Malicious BGP hijacks can be deceiving
Based on several alarms raised by a spam detection system on February 3, 2013, we became aware of an incident taking place in Bulgaria. We conducted a forensic case study for suspicious routing changes that coincided with a large volume of spam and web scam traffic. Despite the compelling evidence for an ongoing attack, we were able to infer that spammers legitimately rented IP space instead. With the same body of evidence, previous work might have falsely alerted to a hijacking event.
Previous studies reported a correlation between BGP hijacking attacks and spamming activities. At a first glance, the same appeared to be true for the Bulgarian case at hand. We consequently combined a variety of orthogonal data sources including spam traps, IP blacklists, traceroute measurements, and traffic flow data. By performing a cross-data sources analysis, we were able to reconstruct the routing history and network behavior of several network prefixes that were abused over a period of three months.
A strong temporal correlation between suspicious BGP announcements and illicit activities like spamming and phishing pointed us to a hijacking attack with malicious intent. Even though we have accumulated a series of converging evidence incriminating one of the actors to be involved in a hijacking attack, we eventually uncovered that the affected networks were instead rented for abuse. A forensic analysis carried out utilizing a graph database of Regional Internet Registry data sets revealed thorough documentation of all routing changes. In this respect, the alleged victim granted the spammer the right to use for corresponding networks. While clearly being abused for illegal activities, we conclude that no attack on these networks took place at the routing level. We consequently suggest that previously reported hijacking cases should again be put to test.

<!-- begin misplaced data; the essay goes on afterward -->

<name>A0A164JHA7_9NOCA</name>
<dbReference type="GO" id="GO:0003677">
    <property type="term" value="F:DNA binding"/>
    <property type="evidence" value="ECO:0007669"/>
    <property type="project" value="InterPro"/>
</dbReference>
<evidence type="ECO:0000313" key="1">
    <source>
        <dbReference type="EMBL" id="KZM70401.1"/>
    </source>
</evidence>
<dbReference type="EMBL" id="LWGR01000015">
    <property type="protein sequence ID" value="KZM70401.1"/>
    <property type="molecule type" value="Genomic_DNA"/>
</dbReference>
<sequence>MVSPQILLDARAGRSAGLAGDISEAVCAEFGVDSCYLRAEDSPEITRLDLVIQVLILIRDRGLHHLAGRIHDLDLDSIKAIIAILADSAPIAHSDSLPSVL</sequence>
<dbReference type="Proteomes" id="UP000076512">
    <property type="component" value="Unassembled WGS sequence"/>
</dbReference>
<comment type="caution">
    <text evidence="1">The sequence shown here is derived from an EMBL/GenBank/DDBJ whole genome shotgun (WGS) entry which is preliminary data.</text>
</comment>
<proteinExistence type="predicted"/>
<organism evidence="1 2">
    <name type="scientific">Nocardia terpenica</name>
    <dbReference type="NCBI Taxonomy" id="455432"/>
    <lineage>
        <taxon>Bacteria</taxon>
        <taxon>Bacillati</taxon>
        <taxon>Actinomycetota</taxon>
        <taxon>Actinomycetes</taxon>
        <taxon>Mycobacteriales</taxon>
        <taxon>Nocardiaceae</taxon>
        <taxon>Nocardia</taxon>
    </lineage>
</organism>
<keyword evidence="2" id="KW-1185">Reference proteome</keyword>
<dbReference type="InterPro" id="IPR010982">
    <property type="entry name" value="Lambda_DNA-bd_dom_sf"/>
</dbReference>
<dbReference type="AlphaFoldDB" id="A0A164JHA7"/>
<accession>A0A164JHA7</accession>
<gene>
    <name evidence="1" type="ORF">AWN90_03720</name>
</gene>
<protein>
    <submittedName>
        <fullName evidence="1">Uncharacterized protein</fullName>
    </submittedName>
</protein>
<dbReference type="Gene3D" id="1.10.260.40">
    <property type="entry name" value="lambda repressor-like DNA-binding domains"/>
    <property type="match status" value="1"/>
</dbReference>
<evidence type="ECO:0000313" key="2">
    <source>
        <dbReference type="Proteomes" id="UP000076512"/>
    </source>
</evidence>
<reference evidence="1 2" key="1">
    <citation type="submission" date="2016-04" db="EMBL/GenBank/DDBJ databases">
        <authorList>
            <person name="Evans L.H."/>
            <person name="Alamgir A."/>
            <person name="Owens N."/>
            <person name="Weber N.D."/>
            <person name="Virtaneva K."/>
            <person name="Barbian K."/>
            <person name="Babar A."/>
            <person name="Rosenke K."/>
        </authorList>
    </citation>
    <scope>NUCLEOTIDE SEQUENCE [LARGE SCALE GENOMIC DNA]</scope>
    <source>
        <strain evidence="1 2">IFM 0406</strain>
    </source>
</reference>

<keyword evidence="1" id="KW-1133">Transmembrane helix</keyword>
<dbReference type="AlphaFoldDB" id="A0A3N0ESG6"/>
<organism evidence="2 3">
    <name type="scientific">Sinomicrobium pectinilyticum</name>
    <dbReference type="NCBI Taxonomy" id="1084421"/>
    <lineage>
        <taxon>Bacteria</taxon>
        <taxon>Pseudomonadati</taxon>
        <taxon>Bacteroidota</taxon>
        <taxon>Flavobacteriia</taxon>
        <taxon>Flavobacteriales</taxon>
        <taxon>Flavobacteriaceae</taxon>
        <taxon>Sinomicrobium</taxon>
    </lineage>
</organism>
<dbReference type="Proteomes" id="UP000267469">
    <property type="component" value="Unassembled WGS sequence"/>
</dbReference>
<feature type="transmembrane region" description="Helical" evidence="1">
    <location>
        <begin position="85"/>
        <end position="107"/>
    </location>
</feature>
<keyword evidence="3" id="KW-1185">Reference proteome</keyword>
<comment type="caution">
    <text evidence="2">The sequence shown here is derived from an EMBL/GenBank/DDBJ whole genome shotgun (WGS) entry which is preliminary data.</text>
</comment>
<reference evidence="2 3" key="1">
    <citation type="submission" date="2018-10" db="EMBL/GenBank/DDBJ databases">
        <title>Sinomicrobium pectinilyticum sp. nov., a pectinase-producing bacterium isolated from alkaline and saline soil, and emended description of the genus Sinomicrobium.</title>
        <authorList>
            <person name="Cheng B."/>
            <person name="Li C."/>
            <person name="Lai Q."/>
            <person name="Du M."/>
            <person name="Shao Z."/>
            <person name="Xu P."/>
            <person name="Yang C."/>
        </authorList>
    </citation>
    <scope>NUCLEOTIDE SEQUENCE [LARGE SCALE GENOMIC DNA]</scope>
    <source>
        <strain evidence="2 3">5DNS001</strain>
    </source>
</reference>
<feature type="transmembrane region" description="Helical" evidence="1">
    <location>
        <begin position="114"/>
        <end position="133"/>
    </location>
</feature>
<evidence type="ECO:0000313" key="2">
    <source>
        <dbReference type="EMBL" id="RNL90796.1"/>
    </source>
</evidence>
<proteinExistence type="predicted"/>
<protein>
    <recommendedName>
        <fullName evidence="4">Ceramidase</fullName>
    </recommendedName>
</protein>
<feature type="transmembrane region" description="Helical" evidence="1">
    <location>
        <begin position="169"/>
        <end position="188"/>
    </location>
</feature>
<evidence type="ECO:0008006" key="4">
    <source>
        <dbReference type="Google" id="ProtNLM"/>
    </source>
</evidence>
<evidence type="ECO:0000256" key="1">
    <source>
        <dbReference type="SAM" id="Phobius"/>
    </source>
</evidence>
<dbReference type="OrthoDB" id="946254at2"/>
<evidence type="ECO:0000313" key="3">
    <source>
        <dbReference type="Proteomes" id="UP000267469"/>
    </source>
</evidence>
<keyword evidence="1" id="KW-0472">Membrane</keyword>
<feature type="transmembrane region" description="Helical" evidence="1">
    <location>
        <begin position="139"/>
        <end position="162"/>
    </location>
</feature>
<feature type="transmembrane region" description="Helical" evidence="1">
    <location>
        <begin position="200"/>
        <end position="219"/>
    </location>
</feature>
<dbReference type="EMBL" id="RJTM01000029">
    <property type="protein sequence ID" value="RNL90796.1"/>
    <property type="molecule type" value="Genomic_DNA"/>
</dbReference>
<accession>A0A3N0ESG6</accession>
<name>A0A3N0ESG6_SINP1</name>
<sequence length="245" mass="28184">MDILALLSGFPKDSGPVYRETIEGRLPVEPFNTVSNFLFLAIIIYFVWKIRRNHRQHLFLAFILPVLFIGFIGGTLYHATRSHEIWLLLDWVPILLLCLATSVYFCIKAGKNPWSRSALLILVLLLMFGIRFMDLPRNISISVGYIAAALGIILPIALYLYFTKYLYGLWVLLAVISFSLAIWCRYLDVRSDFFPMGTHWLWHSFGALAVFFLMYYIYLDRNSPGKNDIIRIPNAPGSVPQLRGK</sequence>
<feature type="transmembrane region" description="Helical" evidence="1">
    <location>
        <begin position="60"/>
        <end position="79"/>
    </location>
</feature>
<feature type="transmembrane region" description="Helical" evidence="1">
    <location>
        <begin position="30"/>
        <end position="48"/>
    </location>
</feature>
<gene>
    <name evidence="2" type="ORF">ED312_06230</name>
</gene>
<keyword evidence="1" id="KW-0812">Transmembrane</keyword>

Through this case study, we showed that a correlation of malicious activities with suspicious routing events is insufficient to evidence harmful BGP hijacking attacks. This practical example illustrates that we can avoid drawing conclusions too quickly based on a limited set of evidence skewed towards one verdict or the other. This fact is of particular interest to avoid misattributing attacks launched from hijacked IP space, especially when responding with legal actions.
We will continuously advance our routing analytics suite to carefully consider all aspects of suspicious routing anomalies.
P.-A. Vervier, Q. Jacquemart, J. Schlamp, O. Thonnard, G. Carle, G. Urvoy-Keller, E. W. Biersack, and M. Dacier
Proceedings of the IEEE International Conference on Communications (ICC), pp. 884-889.
Sydney, Australia, June 10-14, 2014.
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